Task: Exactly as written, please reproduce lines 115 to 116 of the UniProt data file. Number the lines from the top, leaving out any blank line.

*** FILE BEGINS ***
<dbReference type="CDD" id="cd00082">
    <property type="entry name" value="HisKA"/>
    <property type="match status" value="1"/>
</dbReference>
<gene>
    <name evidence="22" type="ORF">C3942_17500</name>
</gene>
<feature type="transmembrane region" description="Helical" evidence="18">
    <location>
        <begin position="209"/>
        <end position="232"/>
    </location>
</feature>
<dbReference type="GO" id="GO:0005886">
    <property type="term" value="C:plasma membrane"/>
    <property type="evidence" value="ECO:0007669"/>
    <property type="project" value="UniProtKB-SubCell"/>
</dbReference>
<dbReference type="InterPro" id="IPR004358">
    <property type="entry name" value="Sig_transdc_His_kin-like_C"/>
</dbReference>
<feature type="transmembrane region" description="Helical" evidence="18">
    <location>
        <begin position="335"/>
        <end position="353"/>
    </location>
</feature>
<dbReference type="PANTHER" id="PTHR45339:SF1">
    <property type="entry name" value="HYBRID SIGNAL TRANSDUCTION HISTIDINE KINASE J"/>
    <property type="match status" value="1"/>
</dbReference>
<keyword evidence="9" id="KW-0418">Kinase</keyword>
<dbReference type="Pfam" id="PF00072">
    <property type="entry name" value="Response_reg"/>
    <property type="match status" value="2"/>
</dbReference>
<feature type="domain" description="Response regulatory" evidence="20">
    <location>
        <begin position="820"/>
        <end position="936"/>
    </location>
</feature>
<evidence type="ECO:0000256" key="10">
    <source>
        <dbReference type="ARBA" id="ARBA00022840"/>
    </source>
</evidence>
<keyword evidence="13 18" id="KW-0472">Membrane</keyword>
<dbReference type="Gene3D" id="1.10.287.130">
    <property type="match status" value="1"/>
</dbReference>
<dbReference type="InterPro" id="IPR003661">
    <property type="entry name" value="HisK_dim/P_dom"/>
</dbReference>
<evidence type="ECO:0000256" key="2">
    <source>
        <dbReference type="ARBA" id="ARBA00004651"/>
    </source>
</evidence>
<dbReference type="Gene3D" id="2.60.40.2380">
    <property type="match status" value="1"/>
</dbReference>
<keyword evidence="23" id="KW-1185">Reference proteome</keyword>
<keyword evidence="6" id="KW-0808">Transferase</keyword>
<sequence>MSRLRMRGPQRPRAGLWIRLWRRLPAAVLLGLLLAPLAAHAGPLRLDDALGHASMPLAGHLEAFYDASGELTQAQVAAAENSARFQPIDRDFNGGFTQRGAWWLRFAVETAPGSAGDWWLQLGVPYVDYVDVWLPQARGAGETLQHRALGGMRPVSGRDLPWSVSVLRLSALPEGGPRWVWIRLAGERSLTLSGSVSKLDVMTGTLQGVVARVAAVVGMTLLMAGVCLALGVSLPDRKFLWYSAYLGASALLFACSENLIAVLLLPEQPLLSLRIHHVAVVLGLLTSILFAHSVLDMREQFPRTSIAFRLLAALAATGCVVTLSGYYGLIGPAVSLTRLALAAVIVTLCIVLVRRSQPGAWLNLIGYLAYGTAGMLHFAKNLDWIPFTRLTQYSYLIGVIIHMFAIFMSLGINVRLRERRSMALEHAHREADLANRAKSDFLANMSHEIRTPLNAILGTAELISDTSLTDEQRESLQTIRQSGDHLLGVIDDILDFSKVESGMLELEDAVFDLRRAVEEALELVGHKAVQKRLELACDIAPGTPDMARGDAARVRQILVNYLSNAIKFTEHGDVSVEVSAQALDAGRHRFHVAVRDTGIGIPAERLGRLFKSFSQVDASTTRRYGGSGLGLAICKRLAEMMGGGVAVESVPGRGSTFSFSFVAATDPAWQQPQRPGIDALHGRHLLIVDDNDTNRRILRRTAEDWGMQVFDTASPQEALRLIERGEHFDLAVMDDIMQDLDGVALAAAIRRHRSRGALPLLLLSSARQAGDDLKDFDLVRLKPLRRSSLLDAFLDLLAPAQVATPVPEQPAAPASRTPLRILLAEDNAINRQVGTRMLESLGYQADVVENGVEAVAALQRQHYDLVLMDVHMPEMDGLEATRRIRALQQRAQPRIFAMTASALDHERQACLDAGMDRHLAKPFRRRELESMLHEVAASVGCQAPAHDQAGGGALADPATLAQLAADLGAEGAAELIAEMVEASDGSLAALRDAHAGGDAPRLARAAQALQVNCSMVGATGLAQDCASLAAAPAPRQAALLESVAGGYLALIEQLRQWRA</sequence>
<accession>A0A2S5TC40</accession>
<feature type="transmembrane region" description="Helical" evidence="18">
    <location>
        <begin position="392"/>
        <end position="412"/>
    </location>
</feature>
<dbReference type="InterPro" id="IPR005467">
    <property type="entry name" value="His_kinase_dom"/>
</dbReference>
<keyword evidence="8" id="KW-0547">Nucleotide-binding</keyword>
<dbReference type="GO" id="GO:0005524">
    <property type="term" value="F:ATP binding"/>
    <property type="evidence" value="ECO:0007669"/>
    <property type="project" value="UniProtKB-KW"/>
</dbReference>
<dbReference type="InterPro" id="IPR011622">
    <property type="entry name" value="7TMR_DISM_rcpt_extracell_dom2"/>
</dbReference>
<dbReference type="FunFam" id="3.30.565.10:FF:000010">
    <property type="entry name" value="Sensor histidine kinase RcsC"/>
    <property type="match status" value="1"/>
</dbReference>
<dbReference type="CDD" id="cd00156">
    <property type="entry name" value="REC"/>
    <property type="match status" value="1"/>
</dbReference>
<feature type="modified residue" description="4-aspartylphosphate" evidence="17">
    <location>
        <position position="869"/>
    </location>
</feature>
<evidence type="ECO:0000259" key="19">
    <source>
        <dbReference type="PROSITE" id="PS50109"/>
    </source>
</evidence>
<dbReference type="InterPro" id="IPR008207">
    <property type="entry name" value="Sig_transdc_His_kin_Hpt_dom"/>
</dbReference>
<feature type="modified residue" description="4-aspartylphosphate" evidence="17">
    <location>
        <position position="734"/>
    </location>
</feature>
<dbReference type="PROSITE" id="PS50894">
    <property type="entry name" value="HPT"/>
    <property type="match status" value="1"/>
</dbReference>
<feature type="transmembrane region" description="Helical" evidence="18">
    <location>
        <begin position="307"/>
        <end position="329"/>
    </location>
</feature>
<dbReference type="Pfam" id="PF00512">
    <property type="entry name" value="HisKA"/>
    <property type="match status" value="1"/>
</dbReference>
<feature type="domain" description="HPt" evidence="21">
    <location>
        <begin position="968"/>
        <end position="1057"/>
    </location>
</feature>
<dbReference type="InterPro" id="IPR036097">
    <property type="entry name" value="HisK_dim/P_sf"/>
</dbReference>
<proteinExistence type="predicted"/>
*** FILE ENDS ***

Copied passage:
<feature type="transmembrane region" description="Helical" evidence="18">
    <location>